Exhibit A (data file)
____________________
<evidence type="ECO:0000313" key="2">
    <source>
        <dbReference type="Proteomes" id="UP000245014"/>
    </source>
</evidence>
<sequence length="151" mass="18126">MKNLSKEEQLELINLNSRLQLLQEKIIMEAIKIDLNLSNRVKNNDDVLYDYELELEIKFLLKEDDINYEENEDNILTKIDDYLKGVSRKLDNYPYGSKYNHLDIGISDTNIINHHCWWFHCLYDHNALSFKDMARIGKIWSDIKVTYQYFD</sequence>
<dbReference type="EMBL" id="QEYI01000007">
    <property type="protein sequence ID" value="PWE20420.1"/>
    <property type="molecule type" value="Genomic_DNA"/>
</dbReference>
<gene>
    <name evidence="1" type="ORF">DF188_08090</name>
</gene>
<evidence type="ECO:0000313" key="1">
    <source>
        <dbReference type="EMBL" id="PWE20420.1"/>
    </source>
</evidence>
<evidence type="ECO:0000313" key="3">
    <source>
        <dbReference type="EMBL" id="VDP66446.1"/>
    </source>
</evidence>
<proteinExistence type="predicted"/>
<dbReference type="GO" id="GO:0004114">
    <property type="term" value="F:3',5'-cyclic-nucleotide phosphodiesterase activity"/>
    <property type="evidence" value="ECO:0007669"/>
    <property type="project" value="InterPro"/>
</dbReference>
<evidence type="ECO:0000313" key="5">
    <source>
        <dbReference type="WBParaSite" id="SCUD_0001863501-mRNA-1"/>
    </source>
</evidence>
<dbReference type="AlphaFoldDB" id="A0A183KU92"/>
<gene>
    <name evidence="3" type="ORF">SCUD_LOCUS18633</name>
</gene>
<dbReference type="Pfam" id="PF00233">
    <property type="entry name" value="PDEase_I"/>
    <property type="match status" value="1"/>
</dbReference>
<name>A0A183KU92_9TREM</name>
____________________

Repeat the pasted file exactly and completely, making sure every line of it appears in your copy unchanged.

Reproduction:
<evidence type="ECO:0000313" key="2">
    <source>
        <dbReference type="Proteomes" id="UP000245014"/>
    </source>
</evidence>
<sequence length="151" mass="18126">MKNLSKEEQLELINLNSRLQLLQEKIIMEAIKIDLNLSNRVKNNDDVLYDYELELEIKFLLKEDDINYEENEDNILTKIDDYLKGVSRKLDNYPYGSKYNHLDIGISDTNIINHHCWWFHCLYDHNALSFKDMARIGKIWSDIKVTYQYFD</sequence>
<dbReference type="EMBL" id="QEYI01000007">
    <property type="protein sequence ID" value="PWE20420.1"/>
    <property type="molecule type" value="Genomic_DNA"/>
</dbReference>
<gene>
    <name evidence="1" type="ORF">DF188_08090</name>
</gene>
<evidence type="ECO:0000313" key="1">
    <source>
        <dbReference type="EMBL" id="PWE20420.1"/>
    </source>
</evidence>
<evidence type="ECO:0000313" key="3">
    <source>
        <dbReference type="EMBL" id="VDP66446.1"/>
    </source>
</evidence>
<proteinExistence type="predicted"/>
<dbReference type="GO" id="GO:0004114">
    <property type="term" value="F:3',5'-cyclic-nucleotide phosphodiesterase activity"/>
    <property type="evidence" value="ECO:0007669"/>
    <property type="project" value="InterPro"/>
</dbReference>
<evidence type="ECO:0000313" key="5">
    <source>
        <dbReference type="WBParaSite" id="SCUD_0001863501-mRNA-1"/>
    </source>
</evidence>
<dbReference type="AlphaFoldDB" id="A0A183KU92"/>
<gene>
    <name evidence="3" type="ORF">SCUD_LOCUS18633</name>
</gene>
<dbReference type="Pfam" id="PF00233">
    <property type="entry name" value="PDEase_I"/>
    <property type="match status" value="1"/>
</dbReference>
<name>A0A183KU92_9TREM</name>